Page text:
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Tomorrow is Monday

As salamu ‘alaikum to all Muslim brothers and sisters, and a warm greeting to all non-Muslims.

Tomorrow is Monday.

In Islam the three most important days of the week are Monday, Thursday and Friday. Friday because it is the day of gathering, where the Muslim community converges upon their place of worship, the Masjid (mosque) to remember Allah. It is in that moment of togetherness that the feeling of oneness, the feeling of community is consolidated and strengthened just as much as family bonds are tightened with a visit to a distant relative.

Thursday is important because it is a day upon which it is recommended to fast i.e. to abstain from food, sex, water and other things during the daylight hours.


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Never forget Allah


He knows what….



Quran chapter 67, verse 13.

Jum’ah Mubarak

May all my readers have a Juma’ah Mubarak (a blessed Friday). In Islam a new day starts from the sunset, so Thursday night is considered the beginning of Friday or “Yawm ul Jum’ah” (Friday, or precisely the day of gathering).

Thursday night (Friday night Islamically) is a blessed night when, it is said, our deeds are taken up to heaven and seen by Allah.

It is a holy and blessed night, whereupon Muslims are encouraged to engage in worship and good deeds.

Let us all reflect on how the past week since the Friday gone has transpired, what we have done, what we have not done from those things which we should carried out. Let us resolve to improve ourselves.

I would like to wish all my readers a happy Friday, Jum’ah Mubarak!


jumma mubarak02

  • Faatih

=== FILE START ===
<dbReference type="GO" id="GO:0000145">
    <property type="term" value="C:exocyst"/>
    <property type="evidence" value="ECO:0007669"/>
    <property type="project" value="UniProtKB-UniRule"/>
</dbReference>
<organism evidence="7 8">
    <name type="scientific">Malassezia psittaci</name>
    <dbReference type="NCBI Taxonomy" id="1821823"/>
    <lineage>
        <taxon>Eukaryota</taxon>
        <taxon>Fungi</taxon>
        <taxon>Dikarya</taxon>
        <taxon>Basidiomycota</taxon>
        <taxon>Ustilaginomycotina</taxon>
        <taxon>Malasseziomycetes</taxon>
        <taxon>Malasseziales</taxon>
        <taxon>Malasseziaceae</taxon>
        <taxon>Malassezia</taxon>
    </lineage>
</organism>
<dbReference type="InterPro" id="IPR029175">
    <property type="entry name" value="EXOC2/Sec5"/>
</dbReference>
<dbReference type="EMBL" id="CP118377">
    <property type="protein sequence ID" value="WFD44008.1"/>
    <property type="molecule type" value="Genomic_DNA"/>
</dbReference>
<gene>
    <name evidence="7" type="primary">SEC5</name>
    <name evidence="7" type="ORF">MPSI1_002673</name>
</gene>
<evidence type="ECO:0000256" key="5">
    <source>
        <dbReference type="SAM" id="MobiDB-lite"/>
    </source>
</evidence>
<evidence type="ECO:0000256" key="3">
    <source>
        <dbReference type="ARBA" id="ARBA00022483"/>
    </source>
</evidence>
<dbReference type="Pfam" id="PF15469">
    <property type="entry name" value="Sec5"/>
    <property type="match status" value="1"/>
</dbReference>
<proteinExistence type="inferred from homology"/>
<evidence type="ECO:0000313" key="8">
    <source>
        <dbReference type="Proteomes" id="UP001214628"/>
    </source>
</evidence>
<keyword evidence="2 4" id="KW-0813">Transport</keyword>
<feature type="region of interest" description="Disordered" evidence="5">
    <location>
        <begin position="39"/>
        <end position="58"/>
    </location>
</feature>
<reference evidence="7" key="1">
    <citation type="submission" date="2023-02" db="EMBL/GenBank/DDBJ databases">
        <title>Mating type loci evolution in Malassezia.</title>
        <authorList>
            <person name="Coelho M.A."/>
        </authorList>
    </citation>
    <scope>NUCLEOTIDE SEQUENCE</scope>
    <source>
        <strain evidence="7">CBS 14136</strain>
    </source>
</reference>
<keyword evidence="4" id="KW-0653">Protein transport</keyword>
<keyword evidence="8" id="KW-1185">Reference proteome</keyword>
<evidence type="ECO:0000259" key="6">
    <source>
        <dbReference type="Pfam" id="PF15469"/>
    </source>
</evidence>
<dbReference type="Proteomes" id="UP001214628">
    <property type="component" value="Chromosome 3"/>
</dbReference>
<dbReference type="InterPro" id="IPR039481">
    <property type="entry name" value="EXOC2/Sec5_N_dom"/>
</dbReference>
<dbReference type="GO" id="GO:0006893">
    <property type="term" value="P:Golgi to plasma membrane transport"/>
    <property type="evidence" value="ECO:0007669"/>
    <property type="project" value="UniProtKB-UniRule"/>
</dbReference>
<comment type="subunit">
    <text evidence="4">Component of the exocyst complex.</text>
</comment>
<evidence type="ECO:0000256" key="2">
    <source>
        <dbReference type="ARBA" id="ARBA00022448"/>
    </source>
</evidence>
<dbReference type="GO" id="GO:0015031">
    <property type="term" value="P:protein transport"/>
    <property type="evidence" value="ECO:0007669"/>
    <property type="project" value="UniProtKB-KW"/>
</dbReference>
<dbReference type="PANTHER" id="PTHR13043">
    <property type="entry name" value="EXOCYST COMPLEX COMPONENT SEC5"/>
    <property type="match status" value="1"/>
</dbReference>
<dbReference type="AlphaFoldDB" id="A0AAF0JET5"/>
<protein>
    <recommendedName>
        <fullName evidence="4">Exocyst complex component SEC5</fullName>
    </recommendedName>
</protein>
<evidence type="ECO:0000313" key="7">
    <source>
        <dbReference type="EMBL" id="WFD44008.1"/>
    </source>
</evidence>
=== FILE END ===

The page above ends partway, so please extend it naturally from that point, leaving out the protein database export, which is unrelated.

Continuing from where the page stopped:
Durood upon the prophet 4

In the name of Allah the most beneficient, the most merciful

All praise be to Allah and peace and prayers be upon his noble messenger صلی اللہ علیہ وسلم.

Today I ask Allah to send peace and prayers upon his noble messenger, Muhammad and upon his noble family, wives and companions and upon his brothers the Anbiya (the prophets) and their followers, and the Islamic ummah.

Today I am thinking about the clean air during the time of the prophet صلی اللہ علیہ وسلم. I live in London and in parts of the city, the air is unclean, not noticeable to most but I can feel it especially when I contrast it with parts of London further away from the centre where I can feel the cleaner air.

The prophet صلی اللہ علیہ وسلم lived in a time and a society where man was more in tune with nature and his environment. The air was cleaner and the prophet صلی اللہ علیہ وسلم himself went to retreat himself in the Jabal Nur (mountain of light) which contains within it the cave of Hira.

Jabal Nur, the moutain where the prophet صلی اللہ علیہ وسلم. received the first revelation.

Jabal Nur, the moutain where the prophet صلی اللہ علیہ وسلم. received the first revelation.


On the Jabal Nur overlooking Mecca.

On the Jabal Nur overlooking Mecca.